Self care for activists

This is an excerpt from my new book, The Night Journey: witchcraft as transformation. I am sharing it because I have noticed an awful lot of activists on my Twitter feed expressing pain, rage, and exhaustion. Accordingly, I have revived a hashtag, #activistSelfCare. I didn’t do this to promote the book; I did it because I saw people in pain.

It turns out that the term ‘self care’ originated with Audre Lorde [1], who wrote,

“Caring for myself is not self-indulgence, it is self-preservation and that is an act of political warfare.” 

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Agreeing To Disagree

Different colours, by Gari

Different colours, by Gari [Pixabay] CC0 Public Domain

Arguments make some people uncomfortable. It is true that conflict can be divisive, but it can also be healthy, because it can help to clarify aims, goals, beliefs, and values. Trying to sweep conflict and arguments under the carpet and pretend they are not happening is counter-productive and just creates more conflict in the end.

I have been saying for a while that we are not all climbing the same mountain. As John Beckett points out, a fish is not just a fish: it might be a halibut or a hake, a a pike or a perch.

The Pagan umbrella (or big tent) is only a problematic concept if we try to define it too narrowly. The Hindus have many different sects, philosophies, and belief systems as part of the Hindu dharma. As a similarly pluralist religious movement, we should be able to do the  same.

In a previous post on the varieties of religious experience, I outlined Arne Naess’s model for different groups to collaborate on a shared project without compromising their core philosophies and values. Naess’s model shows how it is possible to agree on common goals for a particular project without necessarily agreeing entirely on goals for non-shared projects, or theology, or even the underlying reasons why you are pursuing the goals in the shared project.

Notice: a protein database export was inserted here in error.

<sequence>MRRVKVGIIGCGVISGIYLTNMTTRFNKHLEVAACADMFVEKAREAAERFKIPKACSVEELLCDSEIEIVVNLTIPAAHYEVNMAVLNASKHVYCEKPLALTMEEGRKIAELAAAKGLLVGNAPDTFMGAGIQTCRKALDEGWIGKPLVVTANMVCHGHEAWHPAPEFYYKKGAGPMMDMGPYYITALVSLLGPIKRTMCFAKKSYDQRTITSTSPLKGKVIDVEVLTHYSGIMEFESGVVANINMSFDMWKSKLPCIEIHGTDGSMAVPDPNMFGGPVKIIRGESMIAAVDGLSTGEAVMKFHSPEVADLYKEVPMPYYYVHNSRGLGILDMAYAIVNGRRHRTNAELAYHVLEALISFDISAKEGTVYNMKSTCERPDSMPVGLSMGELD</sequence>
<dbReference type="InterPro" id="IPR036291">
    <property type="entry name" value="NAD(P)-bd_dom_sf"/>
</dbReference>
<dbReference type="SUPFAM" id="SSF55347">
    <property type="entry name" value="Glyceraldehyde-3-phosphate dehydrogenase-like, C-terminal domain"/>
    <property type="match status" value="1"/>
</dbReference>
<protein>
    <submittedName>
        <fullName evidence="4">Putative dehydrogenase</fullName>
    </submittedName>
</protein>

If our focus on our particular values or beliefs gets in the way of the shared goals of the project, then our allies have a right to complain.

For example, many Pagans and polytheists agree that the environment and climate change are major priorities for humanity and for us. But – due to our different political and theological analyses – we might disagree on how best to tackle the problem, or what the underlying causes are. Many of us think that it is capitalism, or perhaps it goes deeper than that and is caused by the kyriarchy; others are unsure of the cause and just want to fix the problem. But rather than trying to align our philosophical perspectives completely, we can agree on shared goals without compromising our values and beliefs – but this requires being clear about what those values and beliefs are, how they inform our analysis of the issue, and what we believe the means to achieving our aims should be. So when it comes to actually working together to fix the problem, we don’t have to set our differences aside to achieve the desired outcome, but we do need to agree to differ, and allocate tasks and resources based on the interests and concerns of the members of the group.